Innovative growth opportunities are uniquely different from current business. They require a different lens to see all that is possible. Once executives see the possibilities, they need to focus their whole paradigm, skills, and metrics on new points. Focused on the right things, taking the shot takes total commitment. They see optimal results when the change truly begins with them: The language has changed to “The top is leading this initiative – not just supporting it.”
But what does that take?
Success in creating growth based on new “Innovation” again and again lies in developing a “staged approach” to taking your idea to market.
The goal is to build an organizational capable of:
- Generating ideas
- Designing and developing winning concepts
- Committing its strongest talent pool to execute and launch the idea
And it’s the CEO—the entire senior management team—that’s responsible for building it.
But if they’re responsible, and the goal is change from within, why do executives reach for outside experts?
Most executives know intuitively that relying on the inspired efforts of a few homegrown resources to pursue innovative growth opportunities is a recipe for stagnation.
If you do what you’ve always done, you get what you’ve always gotten.
“But we believe in the project! We gave it to our best, most talented people. We’re giving it to our A-team because we believe they can achieve results.”
Executives now realize they need more than their best people to drive Innovation Initiatives to long-term success.
Often the responsibility is passed to strong performers in the core business, who are already stretched thin; or even worse, to people who have been passed over for other opportunities because they are seen as mediocre performers, but need to be given this opportunity to change that perception.
Your big bets are not the place to test your talent’s development!
No matter how great your idea, your overtaxed A-team or your available, but untested B-team both make for long odds on total success.
In-market success requires a ‘great idea’ to align with ‘flawless execution’ and a ‘well thought out and focused marketing campaign.’ Clearly, successful Innovation Initiatives demand more than a great idea and even your best people.
Smart executives have already realized this. They know that to amass support for new innovation initiatives in the face of competing core business needs, their company’s most talented mavericks must lead this sort of work.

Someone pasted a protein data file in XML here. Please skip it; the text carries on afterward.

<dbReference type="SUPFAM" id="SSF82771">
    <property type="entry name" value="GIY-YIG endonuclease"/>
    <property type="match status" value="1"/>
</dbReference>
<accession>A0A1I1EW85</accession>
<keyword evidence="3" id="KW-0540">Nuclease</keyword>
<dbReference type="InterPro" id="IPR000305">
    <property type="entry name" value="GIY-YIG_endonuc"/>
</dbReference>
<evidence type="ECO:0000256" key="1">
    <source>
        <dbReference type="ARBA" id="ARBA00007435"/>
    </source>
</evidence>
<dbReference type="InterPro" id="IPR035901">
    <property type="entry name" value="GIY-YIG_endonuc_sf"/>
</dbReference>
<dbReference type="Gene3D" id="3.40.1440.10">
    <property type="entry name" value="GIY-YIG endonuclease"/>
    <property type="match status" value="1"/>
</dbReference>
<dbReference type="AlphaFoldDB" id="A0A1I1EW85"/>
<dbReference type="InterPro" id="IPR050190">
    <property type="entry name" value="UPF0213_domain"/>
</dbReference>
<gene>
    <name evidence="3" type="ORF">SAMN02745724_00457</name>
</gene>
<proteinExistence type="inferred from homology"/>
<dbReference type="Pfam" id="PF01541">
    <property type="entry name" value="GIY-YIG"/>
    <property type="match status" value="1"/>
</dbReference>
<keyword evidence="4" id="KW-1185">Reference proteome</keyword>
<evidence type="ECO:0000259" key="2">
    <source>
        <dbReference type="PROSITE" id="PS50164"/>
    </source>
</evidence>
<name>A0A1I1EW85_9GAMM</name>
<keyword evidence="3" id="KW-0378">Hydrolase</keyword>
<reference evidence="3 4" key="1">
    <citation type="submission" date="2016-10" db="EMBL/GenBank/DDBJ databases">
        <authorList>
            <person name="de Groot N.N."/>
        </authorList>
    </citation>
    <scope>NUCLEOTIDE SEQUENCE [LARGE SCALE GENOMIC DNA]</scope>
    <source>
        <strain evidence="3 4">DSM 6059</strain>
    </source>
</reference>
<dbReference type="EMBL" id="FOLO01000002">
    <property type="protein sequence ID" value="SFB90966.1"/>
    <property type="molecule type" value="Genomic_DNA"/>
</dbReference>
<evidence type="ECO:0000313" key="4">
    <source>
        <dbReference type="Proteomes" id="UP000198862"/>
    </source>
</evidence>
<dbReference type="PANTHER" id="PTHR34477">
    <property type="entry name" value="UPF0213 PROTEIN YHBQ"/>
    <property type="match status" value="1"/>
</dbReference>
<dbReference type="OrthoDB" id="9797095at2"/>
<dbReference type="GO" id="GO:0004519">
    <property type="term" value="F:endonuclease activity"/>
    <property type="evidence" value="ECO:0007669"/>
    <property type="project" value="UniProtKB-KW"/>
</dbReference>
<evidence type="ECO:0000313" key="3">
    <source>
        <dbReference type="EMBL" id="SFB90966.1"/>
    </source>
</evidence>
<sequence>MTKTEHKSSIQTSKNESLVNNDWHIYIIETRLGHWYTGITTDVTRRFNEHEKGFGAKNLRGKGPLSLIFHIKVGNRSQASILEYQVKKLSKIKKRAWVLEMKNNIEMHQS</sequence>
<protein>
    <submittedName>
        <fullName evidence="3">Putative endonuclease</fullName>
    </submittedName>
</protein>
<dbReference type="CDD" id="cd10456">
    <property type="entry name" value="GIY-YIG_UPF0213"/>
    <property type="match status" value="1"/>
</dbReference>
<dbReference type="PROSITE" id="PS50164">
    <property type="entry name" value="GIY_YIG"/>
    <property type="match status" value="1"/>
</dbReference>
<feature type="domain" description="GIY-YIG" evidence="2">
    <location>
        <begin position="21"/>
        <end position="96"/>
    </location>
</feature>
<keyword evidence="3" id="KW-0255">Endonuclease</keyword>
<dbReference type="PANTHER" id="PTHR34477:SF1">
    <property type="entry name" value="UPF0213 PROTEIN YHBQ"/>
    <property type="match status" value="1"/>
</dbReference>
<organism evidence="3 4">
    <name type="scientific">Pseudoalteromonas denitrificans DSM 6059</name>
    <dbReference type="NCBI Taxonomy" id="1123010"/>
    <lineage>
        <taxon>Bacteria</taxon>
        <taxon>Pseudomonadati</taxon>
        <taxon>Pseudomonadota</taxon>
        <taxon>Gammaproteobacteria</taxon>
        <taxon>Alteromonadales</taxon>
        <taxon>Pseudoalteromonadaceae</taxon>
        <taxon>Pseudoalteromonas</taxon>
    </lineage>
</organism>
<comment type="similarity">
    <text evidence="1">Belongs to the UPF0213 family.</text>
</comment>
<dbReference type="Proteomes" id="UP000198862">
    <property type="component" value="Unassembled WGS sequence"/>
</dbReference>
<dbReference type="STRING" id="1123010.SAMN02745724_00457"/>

There are two problems with this:
- Mavericks are hard to come by. People lose their maverick spirit in a company quickly.
And even if you can find a maverick,
- Mavericks don’t make it very long. They are easily defeated by common, basic organizational pathologies.
How? Let’s take a look at what befalls our best and brightest:
- Internal politics – often given responsibility but not given any real authority to challenge or drive change with their peers.
- Competing Deliverables – core business activities; even if they are said to be 100% dedicated to the project at hand, favors are often requested from the old work environment that never truly release them.
- Fear of failure – not willing to challenge traditional paradigms for fear of failing in the unknown. They never put both feet in new water.
- Hackneyed thinking – limited exposure to other industries or lack of creativity in seeing how transferable learning can come from an unlikely source.
- Competition Focused – Too busy following the current competitive trending activity to create a new market opportunity.
Your mavericks burnout before they ever even get off the ground—that is, if they ever ignite in the first place.
Consumer goods companies realize that innovation opportunities are materially different from their core business. They have
- different economics,
- different capital considerations,
- different methods of capturing value,
- different deployment plans.
So you need different people.
Executives no longer struggle with the fallacy that they have the internal capabilities to achieve “Innovation Growth”. They need outside experts.
Stay tuned for Part 2 coming soon.